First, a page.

A team of researchers from Houston Methodist Research Institute in Texas, looking for a new solution to 'print' live human cells, found their inspiration in the most unlikely of all sources - Ancient Chinese woodblocks! Called Bloc-Printing, the invention which was led by the organization's nanomedicine faculty member Lidong Qin, comprises of a silicone mold that resembles the ancient printing blocks.
The researchers begin by pouring liquid filled with cells grown in a petri dish, onto the mold - Similar to how the ancient Chinese poured ink onto a block. Just like the ink, the fluid flows across the surface and gets drawn in through strategically placed holes. When the mold is lifted, the cells stay firm in the desired configuration, something that has never been possible before.
This is a radical breakthrough for researchers because it allows them to study the precise and complex signals of cell-to-cell communication, with utmost accuracy. What's even more encouraging is that almost all the cells that are 'printed' using this new technique, survive. This is a big improvement over the existing ink-jet bio-printing method, which destroys between 30-50% of cells during the creation process.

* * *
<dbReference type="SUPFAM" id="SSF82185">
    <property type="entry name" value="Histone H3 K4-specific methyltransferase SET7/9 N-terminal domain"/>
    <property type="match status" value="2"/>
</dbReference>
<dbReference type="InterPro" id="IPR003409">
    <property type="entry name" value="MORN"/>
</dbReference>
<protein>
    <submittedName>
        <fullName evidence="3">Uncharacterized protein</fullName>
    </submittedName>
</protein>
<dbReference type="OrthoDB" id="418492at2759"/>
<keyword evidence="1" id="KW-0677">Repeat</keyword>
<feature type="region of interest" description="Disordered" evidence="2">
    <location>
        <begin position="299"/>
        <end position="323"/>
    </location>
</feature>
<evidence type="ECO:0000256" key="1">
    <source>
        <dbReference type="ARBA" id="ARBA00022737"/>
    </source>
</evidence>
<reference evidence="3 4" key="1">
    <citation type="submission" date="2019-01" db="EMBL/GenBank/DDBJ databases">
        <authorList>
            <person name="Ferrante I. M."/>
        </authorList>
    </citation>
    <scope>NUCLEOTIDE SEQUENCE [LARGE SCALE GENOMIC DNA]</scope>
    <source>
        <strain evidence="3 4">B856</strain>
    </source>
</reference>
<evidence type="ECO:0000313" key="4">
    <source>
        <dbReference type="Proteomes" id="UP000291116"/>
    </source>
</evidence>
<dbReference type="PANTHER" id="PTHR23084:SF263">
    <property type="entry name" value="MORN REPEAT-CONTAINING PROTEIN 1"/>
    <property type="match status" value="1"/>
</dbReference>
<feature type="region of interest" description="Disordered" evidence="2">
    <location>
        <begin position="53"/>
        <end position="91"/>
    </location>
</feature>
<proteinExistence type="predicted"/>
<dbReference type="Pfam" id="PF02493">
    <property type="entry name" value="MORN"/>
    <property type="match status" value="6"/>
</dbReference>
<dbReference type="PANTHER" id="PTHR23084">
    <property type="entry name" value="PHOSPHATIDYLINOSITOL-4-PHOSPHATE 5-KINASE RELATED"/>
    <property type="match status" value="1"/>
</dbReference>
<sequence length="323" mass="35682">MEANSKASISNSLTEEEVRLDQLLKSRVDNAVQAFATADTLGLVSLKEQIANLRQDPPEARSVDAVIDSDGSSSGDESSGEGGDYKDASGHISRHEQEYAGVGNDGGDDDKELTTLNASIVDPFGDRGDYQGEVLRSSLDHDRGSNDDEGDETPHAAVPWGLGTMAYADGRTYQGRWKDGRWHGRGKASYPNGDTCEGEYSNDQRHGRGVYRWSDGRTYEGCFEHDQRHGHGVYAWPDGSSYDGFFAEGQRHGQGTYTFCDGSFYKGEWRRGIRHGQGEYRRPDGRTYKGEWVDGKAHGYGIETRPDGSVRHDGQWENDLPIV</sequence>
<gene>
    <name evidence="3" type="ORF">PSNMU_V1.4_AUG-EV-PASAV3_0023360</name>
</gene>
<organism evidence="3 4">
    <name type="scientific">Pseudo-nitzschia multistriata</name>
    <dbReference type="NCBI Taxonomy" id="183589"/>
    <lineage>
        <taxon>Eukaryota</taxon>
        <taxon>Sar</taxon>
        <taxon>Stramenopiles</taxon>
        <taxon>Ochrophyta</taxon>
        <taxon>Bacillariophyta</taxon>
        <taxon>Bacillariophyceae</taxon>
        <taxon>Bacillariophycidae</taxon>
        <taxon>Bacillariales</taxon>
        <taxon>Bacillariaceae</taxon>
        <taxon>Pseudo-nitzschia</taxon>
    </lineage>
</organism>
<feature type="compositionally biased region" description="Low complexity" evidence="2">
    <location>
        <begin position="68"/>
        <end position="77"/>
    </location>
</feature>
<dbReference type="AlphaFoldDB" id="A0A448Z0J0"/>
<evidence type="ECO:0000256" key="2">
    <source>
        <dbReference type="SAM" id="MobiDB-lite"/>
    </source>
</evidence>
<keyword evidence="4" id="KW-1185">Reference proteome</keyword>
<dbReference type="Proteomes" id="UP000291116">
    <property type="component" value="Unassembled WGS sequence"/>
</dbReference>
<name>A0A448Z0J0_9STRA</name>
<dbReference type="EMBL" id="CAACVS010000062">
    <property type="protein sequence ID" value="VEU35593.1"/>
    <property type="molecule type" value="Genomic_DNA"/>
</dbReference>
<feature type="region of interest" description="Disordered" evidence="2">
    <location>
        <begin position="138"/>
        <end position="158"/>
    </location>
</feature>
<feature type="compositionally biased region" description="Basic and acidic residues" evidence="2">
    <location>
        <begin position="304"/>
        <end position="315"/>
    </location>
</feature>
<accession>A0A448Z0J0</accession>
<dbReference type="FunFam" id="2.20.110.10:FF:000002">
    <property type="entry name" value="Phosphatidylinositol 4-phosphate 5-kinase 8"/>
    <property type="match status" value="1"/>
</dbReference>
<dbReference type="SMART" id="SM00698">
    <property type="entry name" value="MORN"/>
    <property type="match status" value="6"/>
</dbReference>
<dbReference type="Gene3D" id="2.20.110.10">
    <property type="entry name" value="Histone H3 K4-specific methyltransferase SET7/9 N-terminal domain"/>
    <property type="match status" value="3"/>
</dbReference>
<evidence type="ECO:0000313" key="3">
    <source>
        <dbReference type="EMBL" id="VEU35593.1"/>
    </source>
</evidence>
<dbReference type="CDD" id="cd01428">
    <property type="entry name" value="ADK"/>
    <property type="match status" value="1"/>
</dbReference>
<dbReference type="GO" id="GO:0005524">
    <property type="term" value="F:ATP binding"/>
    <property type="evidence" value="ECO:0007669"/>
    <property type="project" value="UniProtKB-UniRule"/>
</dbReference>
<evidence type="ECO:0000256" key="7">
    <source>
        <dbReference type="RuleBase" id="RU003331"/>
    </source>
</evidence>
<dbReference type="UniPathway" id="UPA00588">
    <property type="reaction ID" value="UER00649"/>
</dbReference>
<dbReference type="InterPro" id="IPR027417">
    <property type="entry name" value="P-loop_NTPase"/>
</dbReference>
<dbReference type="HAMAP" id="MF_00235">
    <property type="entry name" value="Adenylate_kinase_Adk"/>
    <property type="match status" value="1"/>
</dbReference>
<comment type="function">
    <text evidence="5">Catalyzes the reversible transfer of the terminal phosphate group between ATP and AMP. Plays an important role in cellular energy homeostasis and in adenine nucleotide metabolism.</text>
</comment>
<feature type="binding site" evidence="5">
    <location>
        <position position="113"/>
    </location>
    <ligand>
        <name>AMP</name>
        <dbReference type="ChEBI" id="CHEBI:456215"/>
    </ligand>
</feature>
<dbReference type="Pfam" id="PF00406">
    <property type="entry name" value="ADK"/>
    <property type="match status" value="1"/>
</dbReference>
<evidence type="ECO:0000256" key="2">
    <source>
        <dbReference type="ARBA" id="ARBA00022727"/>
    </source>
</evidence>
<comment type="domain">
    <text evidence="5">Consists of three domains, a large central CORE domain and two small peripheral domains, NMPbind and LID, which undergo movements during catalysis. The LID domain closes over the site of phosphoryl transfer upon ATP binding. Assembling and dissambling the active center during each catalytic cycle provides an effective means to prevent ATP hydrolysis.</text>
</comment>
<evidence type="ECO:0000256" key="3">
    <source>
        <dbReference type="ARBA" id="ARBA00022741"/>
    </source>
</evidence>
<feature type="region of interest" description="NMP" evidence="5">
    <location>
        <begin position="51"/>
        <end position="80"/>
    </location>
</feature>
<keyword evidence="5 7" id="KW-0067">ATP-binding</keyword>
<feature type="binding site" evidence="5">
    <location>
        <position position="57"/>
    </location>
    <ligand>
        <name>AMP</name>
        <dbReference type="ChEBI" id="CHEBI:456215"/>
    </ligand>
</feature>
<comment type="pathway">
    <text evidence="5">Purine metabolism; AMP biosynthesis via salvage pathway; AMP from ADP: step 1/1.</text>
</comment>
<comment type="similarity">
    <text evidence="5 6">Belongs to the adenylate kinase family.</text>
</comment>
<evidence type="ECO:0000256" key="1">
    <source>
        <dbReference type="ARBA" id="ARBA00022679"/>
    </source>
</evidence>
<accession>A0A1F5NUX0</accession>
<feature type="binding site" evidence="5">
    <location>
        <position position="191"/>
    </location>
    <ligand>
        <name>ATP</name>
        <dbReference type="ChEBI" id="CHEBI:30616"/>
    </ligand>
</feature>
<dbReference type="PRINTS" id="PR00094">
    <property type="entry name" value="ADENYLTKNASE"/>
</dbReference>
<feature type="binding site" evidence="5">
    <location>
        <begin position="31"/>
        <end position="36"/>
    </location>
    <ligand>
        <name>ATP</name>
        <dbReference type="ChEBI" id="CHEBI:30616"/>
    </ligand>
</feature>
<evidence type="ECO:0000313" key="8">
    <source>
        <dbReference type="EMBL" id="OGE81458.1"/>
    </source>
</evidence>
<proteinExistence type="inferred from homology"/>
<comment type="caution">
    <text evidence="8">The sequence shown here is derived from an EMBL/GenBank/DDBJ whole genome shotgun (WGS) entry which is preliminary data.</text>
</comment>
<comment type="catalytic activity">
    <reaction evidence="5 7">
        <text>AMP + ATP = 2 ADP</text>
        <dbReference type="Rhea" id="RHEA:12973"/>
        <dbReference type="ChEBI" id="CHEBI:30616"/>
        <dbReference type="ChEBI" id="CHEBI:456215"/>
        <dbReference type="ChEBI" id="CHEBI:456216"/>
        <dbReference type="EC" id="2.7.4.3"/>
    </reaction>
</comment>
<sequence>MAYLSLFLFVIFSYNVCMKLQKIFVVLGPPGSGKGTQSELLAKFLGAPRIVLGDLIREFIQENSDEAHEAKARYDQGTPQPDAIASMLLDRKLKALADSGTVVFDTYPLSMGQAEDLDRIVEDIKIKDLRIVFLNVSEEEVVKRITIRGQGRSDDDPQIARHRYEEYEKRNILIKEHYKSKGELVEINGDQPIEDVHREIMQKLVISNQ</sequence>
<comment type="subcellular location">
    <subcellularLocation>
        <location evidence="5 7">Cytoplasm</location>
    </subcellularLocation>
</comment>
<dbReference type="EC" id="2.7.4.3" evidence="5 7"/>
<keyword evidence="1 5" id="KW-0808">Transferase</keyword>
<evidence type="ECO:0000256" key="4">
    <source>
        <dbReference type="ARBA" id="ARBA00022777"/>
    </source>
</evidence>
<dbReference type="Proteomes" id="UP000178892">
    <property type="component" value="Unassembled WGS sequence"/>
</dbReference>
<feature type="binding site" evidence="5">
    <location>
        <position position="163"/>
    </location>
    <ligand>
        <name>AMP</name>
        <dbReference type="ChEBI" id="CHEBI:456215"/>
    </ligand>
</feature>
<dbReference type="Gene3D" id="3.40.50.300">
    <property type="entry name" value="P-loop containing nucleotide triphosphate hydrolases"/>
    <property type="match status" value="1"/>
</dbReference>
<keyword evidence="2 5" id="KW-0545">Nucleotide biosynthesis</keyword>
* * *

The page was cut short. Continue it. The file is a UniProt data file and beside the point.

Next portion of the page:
Also, since the mold can be made in any shape desired, Bloc-Printing can be used to generate cells for all kinds of purposes, ranging from tissue regeneration to cancer research and even, new drug development.
One of the most exciting potential uses of this new invention is to create mini-brain cell networks. This is currently not feasible because the printing technique used does not allow for cells to be arranged exactly how they appear in the human body. In fact, to test the invention, the scientists were able to 'print' live brain cells on a grid which meant they could form connections, similar to how they do inside the brain.
According to Dr. Qin, who published the research in the February 6th edition of the Proceedings of the National Academy of Sciences, another advantage is the cost. While he doesn't know the exact price, he figures it cannot be much, given that the bloc costs just a dollar to make and the only other things required, are a syringe and petri dish. This compares favorably to the bio-printing cost of the existing ink-jet nozzle technique, which can cost researchers anywhere from $20,000 USD to $100,000 USD.
Since the Bloc-Printing method results in 2-dimensional cells, the technique cannot be used to create organs. However, its simplicity and low cost means that it will be accessible to researchers worldwide, allowing for many more medical breakthroughs. And who knows, some day scientists will also be able to incorporate 3D technology to the technique and be able to Bloc-Print organs!
Resources: gigaom.com, news.yahoo.com,livescience.com